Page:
It’s a sentiment echoed by r&d boss Kiyoshi Fujiwara. ‘If we mass-produce this car then we would make it lighter than a Cayman. We made the MX-5 a very light car. We’d do the same with this rotary.’

All of which bodes well for a production coupe (and convertible) with the RX-Vision’s styling and the RX-7 name. Fujiwara: ‘In the past RX-7 was always a two-seater or a 2+2. RX-8 was a four-seater. If we call it RX-9 – six-seater? You can imagine this car’s name.’ Strengthening the case for a next-gen RX-7 was the reaction to the car in Tokyo: Mazda held sway over the kind of new-product hysteria normally reserved for a new iPhone. As for the timescale, while a 2017 release would make for a neat anniversary launch – the original Cosmo rotary debuted in 1967 – Mazda will have its work cut out to get the car ready. Alfa’s crack team may have created the new Giulia in two years but they didn’t have the rotary engine to contend with.

Fond of burning fuel, slurping oil and merrily parping all sorts of filth from its exhausts, the Wankel has caused Mazda no small amount of grief. It won Le Mans for them of course, and the third-generation RX-7 FD is rightly regarded as one of Japan’s great sport cars but, as engineer Fujiwara points out, the rotary’s also been challenging. ‘We have a solution now for the problems but we need to be sure it is durable. We want to do two or three times more testing than we do normally, because we have this past experience of quality problems and causing such inconvenience to our customers.’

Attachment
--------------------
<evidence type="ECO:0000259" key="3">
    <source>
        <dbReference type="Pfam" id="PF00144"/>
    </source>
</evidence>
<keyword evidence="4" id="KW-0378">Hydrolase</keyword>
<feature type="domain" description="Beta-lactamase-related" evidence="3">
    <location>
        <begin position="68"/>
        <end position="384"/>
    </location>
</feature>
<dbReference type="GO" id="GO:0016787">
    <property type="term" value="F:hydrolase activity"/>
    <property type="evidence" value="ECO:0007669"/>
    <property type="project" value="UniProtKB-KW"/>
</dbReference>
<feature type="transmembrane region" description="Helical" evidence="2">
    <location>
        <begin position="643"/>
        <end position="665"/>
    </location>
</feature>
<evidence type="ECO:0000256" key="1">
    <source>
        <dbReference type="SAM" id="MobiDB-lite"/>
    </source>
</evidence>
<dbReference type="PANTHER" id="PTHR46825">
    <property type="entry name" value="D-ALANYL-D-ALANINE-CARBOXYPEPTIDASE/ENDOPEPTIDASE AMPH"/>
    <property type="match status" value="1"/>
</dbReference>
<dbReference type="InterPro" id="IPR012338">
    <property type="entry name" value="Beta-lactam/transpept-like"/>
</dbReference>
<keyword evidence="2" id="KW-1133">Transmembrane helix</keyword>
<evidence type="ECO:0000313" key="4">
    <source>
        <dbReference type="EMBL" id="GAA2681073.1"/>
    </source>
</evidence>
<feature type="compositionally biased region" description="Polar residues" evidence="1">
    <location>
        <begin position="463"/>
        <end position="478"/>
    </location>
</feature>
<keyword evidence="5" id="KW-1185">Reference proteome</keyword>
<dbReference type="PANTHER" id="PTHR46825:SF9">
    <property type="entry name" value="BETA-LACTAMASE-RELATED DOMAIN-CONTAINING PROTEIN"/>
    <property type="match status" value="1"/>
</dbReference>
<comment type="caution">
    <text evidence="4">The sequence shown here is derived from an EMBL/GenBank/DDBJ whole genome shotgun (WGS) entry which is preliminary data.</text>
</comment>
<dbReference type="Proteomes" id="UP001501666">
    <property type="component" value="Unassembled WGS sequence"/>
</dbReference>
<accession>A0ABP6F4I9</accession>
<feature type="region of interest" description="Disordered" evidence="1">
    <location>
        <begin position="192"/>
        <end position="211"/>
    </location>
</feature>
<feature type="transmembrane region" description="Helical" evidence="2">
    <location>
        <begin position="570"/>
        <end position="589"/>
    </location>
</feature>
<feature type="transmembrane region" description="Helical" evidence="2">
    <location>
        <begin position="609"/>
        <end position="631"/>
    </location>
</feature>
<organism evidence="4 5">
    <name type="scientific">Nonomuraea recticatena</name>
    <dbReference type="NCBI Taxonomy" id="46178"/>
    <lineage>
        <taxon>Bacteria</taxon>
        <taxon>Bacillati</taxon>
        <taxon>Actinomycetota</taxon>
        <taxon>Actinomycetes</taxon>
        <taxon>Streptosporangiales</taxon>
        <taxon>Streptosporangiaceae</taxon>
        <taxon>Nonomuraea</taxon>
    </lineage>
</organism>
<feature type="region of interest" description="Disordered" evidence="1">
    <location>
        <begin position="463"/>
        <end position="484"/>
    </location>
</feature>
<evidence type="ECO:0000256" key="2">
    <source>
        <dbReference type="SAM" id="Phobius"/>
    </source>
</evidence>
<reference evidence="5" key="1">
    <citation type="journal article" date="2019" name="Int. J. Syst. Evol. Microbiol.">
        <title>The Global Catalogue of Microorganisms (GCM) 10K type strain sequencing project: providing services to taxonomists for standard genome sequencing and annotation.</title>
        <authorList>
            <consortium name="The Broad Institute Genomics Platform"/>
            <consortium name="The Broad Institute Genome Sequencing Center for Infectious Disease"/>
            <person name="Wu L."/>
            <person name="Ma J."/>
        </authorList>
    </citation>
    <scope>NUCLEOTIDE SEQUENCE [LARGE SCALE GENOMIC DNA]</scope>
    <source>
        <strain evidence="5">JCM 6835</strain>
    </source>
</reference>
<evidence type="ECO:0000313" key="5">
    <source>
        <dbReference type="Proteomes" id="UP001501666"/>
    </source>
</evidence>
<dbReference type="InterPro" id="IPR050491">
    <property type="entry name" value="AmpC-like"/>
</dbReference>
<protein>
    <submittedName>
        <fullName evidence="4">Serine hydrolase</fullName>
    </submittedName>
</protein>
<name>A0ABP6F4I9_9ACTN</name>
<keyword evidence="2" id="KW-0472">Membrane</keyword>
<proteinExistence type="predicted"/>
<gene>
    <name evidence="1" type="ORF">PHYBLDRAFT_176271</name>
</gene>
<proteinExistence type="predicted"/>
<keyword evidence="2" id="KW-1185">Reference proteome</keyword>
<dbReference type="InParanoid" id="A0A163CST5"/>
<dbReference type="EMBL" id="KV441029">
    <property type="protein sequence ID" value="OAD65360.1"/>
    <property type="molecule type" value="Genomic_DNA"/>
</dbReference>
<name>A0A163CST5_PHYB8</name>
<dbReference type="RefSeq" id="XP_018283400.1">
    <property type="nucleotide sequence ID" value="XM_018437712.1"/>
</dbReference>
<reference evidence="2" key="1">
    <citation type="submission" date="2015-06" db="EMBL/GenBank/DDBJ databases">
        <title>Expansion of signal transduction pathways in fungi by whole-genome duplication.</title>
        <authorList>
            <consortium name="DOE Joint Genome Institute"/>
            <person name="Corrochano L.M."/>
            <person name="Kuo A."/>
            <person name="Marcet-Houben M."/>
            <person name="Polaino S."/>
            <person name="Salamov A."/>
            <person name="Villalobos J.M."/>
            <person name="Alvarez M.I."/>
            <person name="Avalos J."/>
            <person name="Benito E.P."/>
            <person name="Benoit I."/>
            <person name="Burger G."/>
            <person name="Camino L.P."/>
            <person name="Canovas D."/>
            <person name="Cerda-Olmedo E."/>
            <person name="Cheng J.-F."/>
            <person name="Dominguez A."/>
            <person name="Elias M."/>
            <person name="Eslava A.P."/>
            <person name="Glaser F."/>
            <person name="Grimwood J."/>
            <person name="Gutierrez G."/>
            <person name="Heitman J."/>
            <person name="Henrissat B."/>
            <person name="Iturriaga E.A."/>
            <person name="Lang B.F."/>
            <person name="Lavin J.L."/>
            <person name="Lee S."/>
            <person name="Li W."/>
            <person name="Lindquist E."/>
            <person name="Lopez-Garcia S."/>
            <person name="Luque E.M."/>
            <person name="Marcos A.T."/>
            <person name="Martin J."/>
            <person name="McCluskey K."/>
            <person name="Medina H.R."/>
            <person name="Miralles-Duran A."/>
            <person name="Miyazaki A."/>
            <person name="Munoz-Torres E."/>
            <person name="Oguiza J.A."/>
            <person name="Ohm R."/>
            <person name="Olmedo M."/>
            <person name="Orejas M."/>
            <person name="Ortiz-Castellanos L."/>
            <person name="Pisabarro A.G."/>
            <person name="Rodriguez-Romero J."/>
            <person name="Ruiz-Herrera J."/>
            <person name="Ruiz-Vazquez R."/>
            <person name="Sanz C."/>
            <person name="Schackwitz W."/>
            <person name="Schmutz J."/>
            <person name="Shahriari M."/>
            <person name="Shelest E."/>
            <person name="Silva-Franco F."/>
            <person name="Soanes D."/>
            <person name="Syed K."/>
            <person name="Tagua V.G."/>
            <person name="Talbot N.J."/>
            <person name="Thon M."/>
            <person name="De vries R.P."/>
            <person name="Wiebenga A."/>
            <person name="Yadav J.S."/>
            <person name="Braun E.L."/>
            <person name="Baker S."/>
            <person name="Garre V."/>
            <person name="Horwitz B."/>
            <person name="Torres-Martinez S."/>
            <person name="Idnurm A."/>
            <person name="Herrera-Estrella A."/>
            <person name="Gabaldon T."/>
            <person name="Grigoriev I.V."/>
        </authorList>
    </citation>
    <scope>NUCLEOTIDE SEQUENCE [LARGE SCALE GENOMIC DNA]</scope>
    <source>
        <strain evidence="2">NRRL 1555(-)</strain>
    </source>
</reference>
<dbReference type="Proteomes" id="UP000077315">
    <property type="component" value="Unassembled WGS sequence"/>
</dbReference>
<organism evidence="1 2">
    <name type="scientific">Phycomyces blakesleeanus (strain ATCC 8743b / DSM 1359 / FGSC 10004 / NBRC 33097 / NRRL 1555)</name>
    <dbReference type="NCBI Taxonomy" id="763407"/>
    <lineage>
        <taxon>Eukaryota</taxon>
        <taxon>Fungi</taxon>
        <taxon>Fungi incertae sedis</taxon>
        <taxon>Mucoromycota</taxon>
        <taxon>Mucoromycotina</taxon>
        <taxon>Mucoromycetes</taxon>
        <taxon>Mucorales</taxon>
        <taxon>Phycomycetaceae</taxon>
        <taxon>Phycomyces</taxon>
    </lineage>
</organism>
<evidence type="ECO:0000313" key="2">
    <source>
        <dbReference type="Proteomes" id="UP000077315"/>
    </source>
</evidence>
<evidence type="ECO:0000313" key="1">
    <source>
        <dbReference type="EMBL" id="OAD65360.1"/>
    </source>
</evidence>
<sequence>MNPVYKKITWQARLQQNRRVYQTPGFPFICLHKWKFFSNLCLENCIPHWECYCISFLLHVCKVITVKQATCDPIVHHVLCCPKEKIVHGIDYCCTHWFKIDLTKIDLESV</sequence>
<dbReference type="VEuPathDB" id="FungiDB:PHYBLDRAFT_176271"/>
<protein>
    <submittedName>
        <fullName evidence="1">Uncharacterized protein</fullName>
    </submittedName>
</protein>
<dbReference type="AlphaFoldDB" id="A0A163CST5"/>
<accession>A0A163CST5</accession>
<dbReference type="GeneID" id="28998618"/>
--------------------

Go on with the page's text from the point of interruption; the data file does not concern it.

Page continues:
Why bother, you wonder? While there are advantages in the rotary’s strong output for a given size and weight, and the type’s intrinsic smoothness, you get the feeling that, perhaps commendably, at Mazda heart is ruling head.

Maeda: ‘I owned one of the first RX-7s and a third-generation RX-7 FD, my favourite. We feel that if we drop the rotary the technology will disappear from the world. For that reason we have the mindset to cherish it. We would dearly like to race with it again too, and if we do I’d like to be behind the wheel!’

The RX-Vision’s beguiling form, weighing next to nothing, badged RX-7 and howling onto our roads just as a race version makes a triumphant return to Le Mans in the 2018 24 Hours? Sounds like a future worth striving for. 

Mazda’s plan to save the rotary

Next-generation rotary engine to power the new RX7